We've read lots of the doom and gloom stories about people losing their jobs because of the recession. Most of those stories look at the dark side of career loss, particularly for those in mid-life. Yet there is a bright side to this picture. Losing your job can also provide a forced opportunity to re-examine your life and pursue those unfulfilled dreams.
In working with executives, business owners and professionals for the past 30 years, one thing has become clear to me: Few people are motivated to make big changes in life and pursue unfulfilled desires when things are going well. For many, it has taken the trauma of a lost career, a failed relationship or health challenge to provide the impetus to step into new territory.
According to Bruce Fraser, writing in The New York Daily News, laid off Wall Streeters are flocking to training programs in acting, music and other arts in schools such as NYU's Tisch School of the Arts and Greenwich Village's HB Studio. The Freelancers Union in New York says that membership grew 40% in less than a year. Lucy Cohen Blatter, writing in amNew York, says that large numbers of New Yorkers are pursuing dream jobs during the recession they may never have sought out before. Blatter cites Allison Hemming, president of the talent agency The Hired Guns: "I believe the other side of the recession is what I'm terming The New Individualism Movement," arguing that people are looking to become entrepreneurs like never before. Lisa Druxman, writing in Women Entrepreneur, says that large numbers of mothers, reentering the job market, are choosing to become entrepreneurs, rather than the traditional work world. Steve Hendrix, writing in the Washington Post, describes the lives of several people, whose careers were suddenly terminated, arguing that "idle and anxious workers often reconnect with dormant dreams."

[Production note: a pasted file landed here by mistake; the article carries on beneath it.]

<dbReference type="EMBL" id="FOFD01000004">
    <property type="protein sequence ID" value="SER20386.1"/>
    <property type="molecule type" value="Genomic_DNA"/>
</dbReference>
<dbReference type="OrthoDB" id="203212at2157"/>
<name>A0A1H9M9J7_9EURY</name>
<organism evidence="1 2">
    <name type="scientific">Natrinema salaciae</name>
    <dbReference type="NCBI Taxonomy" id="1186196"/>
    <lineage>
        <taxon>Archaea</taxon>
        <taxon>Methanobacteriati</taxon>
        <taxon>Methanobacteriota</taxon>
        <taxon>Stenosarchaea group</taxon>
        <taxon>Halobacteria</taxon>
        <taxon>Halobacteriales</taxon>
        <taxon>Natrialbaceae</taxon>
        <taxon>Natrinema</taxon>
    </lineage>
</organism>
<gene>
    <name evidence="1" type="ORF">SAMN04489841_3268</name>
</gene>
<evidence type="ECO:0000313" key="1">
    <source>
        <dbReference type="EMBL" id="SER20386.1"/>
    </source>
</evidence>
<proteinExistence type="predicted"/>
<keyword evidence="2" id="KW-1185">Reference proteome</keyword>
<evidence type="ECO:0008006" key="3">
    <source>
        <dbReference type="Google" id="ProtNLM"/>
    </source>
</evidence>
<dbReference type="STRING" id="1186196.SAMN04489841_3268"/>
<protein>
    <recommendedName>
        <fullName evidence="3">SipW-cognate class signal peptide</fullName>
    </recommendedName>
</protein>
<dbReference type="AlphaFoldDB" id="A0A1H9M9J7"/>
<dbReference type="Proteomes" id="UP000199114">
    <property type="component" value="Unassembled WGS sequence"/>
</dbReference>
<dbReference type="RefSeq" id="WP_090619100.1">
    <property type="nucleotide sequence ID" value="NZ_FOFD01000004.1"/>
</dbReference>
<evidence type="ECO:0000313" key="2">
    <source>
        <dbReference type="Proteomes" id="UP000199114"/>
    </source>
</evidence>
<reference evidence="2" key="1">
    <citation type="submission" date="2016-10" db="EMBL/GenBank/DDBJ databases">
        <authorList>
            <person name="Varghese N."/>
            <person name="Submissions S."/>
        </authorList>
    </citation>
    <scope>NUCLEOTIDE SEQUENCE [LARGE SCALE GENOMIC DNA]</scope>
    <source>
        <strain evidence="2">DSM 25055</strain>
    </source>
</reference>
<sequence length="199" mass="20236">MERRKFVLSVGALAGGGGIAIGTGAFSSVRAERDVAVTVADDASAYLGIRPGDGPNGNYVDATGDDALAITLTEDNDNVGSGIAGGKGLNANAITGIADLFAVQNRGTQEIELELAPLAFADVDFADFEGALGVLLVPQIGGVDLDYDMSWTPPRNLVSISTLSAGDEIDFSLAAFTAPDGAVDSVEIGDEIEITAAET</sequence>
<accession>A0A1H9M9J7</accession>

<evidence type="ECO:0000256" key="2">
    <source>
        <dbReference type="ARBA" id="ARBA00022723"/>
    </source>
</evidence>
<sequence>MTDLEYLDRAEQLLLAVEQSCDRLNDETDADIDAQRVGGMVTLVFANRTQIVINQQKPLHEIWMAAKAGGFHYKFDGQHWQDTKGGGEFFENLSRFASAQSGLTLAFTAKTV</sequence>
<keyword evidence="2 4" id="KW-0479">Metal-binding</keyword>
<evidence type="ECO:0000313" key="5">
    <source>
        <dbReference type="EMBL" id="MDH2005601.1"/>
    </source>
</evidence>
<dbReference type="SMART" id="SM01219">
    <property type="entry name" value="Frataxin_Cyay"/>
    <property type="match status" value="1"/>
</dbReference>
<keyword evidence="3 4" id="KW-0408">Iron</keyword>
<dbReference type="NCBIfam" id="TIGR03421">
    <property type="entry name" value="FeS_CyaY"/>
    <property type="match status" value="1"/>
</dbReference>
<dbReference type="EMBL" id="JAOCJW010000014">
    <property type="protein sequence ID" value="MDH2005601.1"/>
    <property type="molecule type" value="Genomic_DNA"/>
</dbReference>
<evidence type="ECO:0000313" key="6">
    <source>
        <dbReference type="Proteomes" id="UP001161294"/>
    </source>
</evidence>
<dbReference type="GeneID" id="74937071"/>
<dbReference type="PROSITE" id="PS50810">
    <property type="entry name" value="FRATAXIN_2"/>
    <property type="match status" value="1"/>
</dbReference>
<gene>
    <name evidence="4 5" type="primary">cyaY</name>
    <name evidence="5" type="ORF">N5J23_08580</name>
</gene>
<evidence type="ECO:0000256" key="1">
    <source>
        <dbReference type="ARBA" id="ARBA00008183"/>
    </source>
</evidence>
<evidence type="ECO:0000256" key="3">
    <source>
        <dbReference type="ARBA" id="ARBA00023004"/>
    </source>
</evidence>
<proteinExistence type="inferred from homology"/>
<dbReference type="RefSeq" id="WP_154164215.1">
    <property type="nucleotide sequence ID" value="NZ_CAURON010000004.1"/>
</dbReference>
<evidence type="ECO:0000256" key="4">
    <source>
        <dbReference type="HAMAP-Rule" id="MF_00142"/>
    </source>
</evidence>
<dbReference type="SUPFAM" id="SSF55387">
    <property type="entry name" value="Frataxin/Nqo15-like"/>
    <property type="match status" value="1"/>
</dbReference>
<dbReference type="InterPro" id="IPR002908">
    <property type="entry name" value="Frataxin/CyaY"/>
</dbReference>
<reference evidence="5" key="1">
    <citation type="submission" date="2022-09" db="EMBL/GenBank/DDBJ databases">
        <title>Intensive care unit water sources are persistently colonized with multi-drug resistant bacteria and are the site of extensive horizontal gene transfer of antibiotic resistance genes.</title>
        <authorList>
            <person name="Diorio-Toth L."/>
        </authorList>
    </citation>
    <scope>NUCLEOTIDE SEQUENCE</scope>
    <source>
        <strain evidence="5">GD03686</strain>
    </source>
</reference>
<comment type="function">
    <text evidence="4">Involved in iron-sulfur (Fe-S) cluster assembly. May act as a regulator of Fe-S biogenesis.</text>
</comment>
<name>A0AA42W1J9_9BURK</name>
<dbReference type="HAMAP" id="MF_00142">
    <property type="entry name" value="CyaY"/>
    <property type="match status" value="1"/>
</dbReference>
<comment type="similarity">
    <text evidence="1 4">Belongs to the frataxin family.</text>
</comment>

Recessions don't just realign the job market and business results. Recessions create shifts in our thinking and behaviors. One such shift is that many people have gone from being spenders and optimistically accumulating debt to becoming more frugal and savvy consumers.
Some economists claim that recessions actually do our society a service by correcting and rebalancing the economy and sparking innovation. One thing is for sure--we won't be returning to business the way it used to be. Also, the recession causes people who have jobs to reflect on these questions: What would I do if lost my job? And, maybe this is a good time to pursue that life long dream I've had?
Barbar Sher, author of Escape From Corporate America, comments that "some of the most seemingly successful corporate movers and shakers...hate their jobs," citing Gallup and other polls that show high job dissatisfaction levels. Sher claims that despite higher salaries and better benefits, corporate workers are more miserable than those in other types of jobs, citing a study that shows 87% of free agents and entrepreneurs are happy with their jobs.
Sher argues that the problem with many corporate environments is that they are still patterned after the work world of the 1950s, in which undying loyalty is expected of employees while the company goes through a series of downsizing, layoffs and mergers with the inevitable impact on employees.
According to the Concours Group, which conducted a study of thousands of U.S. workers, "corporate America is not aligned with the needs of its increasingly diverse workforce and the radical changes in attitudes of young Americans." A recent study by The Conference Board found that 17% of those making $15,000 a year are satisfied with their jobs, compared to a surprising 14% of those making more than $50,000 a year.
What if the choice is between the well-paying and relatively secure job that you hate and a less lucrative dream job? Economists John Helliwell and Haifang Hong of the University of British Columbia found that money is not as critical to life satisfaction as we would assume, and only likely to boost your overall life satisfaction by 10%.
So whether the recession has caused people to reflect on how secure and happy they are, or an opportunity to consider reaching that lifelong dream, the economic downturn may actually provide some inspiration to make some positive life changes.